Meaning of People Get Ready – The Impressions

This composition, written by Curtis Mayfield for his band The Impressions, has had the honor of being covered by many legendary artists. It became a civil rights anthem and has been regularly performed in American Protestant churches for several decades. This article is devoted to the history of the song “People Get Ready”.

It is commonly believed that Curtis composed “People Get Ready” under the influence of the March on Washington for Jobs and Freedom. Several hundred thousand people took part in that protest action, demanding cardinal changes in the socio-political life of the country. She is also remembered for the magnificent speech of Martin Luther King, which went down in history under the title “I Have a Dream” (“I have a dream”).

True, Curtis himself claimed that he wrote the composition under the influence of gospel music and the Christian traditions in which he was brought up. Mayfield sang in the church choir from the age of seven, which could not but be reflected in his work. Here’s what he had to say about “People Get Ready”:

It came from my church or my upbringing with church ideas like “nowhere to hide”, “get on board” and so on in a similar spirit. I must have gotten very deep into religious inspiration when I wrote this song.

Synopsis for The Impressions anthology disc

He also recalled the stories of his grandmother, who herself preached in the church:

This is a perfect example of what… was deposited in my subconscious from the sermons of my grandmother and most of the priests when they quoted the Bible.

National Public Radio, 1993

The composition became the title track of the band’s self-titled album The Impressions, released in 1965. The song was released as a single, which peaked at number three on the Billboard R&B chart and number fourteen on the pop chart.

Subsequently, it turned into a humanistic anthem. It has been performed in demonstrations by civil rights activists for half a century.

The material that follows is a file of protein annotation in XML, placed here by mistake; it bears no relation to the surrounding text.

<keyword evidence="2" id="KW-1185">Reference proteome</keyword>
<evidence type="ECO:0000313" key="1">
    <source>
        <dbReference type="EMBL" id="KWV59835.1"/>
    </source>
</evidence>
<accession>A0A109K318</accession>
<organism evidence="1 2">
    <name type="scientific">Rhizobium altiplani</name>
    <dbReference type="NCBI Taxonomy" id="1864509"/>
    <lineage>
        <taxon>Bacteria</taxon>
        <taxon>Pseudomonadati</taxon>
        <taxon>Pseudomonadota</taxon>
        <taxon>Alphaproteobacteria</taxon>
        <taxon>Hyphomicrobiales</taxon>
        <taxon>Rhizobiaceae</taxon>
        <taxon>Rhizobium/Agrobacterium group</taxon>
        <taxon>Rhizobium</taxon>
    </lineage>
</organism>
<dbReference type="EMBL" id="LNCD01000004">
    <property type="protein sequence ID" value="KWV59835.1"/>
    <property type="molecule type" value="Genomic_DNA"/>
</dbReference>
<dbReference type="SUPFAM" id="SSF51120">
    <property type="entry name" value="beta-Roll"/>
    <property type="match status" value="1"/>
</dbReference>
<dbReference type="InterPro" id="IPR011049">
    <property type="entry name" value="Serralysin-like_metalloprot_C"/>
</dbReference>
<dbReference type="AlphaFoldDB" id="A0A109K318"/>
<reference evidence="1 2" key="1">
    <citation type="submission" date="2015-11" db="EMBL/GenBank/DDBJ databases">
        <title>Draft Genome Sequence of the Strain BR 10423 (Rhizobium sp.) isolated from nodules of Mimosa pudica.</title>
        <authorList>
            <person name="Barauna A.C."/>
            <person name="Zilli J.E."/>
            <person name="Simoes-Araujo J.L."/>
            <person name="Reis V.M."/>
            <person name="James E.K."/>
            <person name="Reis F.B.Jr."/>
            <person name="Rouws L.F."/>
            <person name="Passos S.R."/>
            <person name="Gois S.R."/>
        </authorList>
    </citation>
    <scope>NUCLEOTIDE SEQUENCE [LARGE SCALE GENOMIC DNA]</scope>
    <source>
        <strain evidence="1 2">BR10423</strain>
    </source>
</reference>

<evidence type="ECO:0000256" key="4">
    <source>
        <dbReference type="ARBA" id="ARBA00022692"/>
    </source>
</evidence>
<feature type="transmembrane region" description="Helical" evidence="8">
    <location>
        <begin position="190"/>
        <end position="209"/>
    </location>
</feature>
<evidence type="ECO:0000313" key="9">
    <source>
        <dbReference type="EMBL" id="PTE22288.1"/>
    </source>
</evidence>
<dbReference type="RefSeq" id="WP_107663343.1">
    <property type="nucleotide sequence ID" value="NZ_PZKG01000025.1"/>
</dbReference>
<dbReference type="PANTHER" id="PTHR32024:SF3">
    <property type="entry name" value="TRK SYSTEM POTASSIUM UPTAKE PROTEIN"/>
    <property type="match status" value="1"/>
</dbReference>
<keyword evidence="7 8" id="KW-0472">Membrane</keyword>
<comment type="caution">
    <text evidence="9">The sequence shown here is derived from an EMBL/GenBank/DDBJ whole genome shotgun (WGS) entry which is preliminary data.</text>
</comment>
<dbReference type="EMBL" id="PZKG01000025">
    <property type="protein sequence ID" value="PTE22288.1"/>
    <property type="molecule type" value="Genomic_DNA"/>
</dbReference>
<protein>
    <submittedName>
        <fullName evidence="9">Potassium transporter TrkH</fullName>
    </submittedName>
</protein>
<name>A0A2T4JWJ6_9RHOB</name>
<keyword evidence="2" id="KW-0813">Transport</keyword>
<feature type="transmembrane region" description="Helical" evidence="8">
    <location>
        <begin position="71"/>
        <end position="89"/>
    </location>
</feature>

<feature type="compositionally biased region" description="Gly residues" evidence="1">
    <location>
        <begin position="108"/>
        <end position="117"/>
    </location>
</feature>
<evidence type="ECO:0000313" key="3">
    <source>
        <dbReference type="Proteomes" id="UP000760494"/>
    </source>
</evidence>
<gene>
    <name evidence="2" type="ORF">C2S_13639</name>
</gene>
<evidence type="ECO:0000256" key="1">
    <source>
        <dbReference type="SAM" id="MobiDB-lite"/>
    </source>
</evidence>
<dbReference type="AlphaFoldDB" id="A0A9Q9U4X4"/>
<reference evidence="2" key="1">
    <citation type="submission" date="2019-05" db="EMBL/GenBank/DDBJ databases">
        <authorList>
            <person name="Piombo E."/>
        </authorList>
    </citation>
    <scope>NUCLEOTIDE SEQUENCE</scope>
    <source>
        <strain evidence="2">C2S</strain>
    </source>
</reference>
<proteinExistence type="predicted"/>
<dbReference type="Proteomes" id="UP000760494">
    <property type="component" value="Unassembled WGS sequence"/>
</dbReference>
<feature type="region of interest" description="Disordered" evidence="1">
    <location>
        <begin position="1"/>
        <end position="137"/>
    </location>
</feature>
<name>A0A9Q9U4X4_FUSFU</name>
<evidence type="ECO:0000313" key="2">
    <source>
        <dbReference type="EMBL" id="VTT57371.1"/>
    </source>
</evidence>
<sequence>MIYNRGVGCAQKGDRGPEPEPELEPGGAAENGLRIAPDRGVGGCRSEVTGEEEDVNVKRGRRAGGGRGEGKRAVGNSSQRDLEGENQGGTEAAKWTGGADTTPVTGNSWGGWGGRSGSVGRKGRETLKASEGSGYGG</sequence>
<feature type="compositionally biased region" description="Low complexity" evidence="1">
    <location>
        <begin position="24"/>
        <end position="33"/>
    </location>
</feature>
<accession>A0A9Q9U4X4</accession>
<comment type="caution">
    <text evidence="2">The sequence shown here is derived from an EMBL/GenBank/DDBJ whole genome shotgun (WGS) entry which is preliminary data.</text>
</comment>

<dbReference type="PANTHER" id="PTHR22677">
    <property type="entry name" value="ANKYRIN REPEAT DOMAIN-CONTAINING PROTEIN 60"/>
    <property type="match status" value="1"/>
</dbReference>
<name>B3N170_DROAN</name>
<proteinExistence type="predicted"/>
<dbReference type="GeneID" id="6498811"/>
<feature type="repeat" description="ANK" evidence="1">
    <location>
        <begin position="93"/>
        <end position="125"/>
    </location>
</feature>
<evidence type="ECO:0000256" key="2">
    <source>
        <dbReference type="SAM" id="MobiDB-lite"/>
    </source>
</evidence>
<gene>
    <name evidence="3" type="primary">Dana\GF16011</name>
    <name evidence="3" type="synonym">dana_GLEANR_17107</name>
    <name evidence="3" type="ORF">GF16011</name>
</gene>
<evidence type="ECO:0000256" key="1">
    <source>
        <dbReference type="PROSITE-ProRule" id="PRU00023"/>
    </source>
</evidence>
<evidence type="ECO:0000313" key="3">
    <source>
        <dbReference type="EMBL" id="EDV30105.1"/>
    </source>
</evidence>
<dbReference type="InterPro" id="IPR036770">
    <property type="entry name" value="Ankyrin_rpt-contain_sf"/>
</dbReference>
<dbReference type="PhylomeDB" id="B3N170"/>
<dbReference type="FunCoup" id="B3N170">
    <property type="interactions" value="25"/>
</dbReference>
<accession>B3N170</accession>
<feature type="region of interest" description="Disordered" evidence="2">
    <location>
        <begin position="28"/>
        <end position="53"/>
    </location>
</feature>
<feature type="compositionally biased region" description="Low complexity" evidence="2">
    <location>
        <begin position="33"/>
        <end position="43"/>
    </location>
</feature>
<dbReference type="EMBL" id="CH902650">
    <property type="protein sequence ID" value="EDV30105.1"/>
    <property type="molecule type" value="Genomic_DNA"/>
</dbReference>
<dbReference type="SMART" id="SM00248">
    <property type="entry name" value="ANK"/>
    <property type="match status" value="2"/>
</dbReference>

“People Get Ready” has been featured in several rankings, including lists of the top 500 songs by the Rock and Roll Hall of Fame and Rolling Stone. According to a poll conducted by Mojo magazine among famous songwriters, it is one of the ten greatest tracks of all time. In addition, she is a member of the Grammy Hall of Fame.

Cover versions of “People Get Ready” have been recorded by Bob Marley, Bob Dylan, Aretha Franklin, Jeff Beck, Rod Stewart, Vanilla Fudge and many other musicians.

Interesting Facts

  • Soon after the release, many Chicago churches included the song in their songbooks. Interestingly, in such versions, individual lines turned from spiritual to protest. For example, the phrase “Everyone wants freedom” often appeared.
  • Bob Marley used a guitar riff and a few lines from “People Get Ready” in his legendary “One Love”, which earned Mayfield credit as co-writer of the song.
  • Martin Luther King called it his favorite song.

People Get Ready LyricsPeople Get Ready LyricsPeople get ready, there’s a train a comin’
You don’t need no baggage, you just get on board
All you need is faith, to hear the diesels hummin’
Don’t need no ticket, you just thank the Lord
You don’t need luggage – just get on the wagons
All you need is faith to hear the sound of an engine
You don’t need a ticket – just thank the Lord So people get ready, for the train to Jordan
Picking up passengers coast to coast
Faith is the key, open the doors and board ’em
There’s hope for all, among those loved the most
Already picking up passengers on the way from coast to coast
Faith is the key that opens the doors to the cars
There ain’t no room for the hopeless sinner
Whom would hurt all mankind, just to save his own, believe me now
Have pity on those whose chances grow thinner
For there is no hiding place, against the kingdom’s throne
Ready to hurt everyone to save himself, trust me
Have pity on those whose chances are illusory,
After all, it will not be possible to hide from the Kingdom of God

Song quote

When we do “People Get Ready” we usually get a standing ovation.

Carmine Appice, drummer for Vanilla Fudge

…it’s a song that touches people to the core… It’s actually a song about faith – faith that transcends racial barriers and invites everyone to the train. The train that takes everyone to the promised land.

Peter Burns, author of Curtis Mayfield: People Never Give Up

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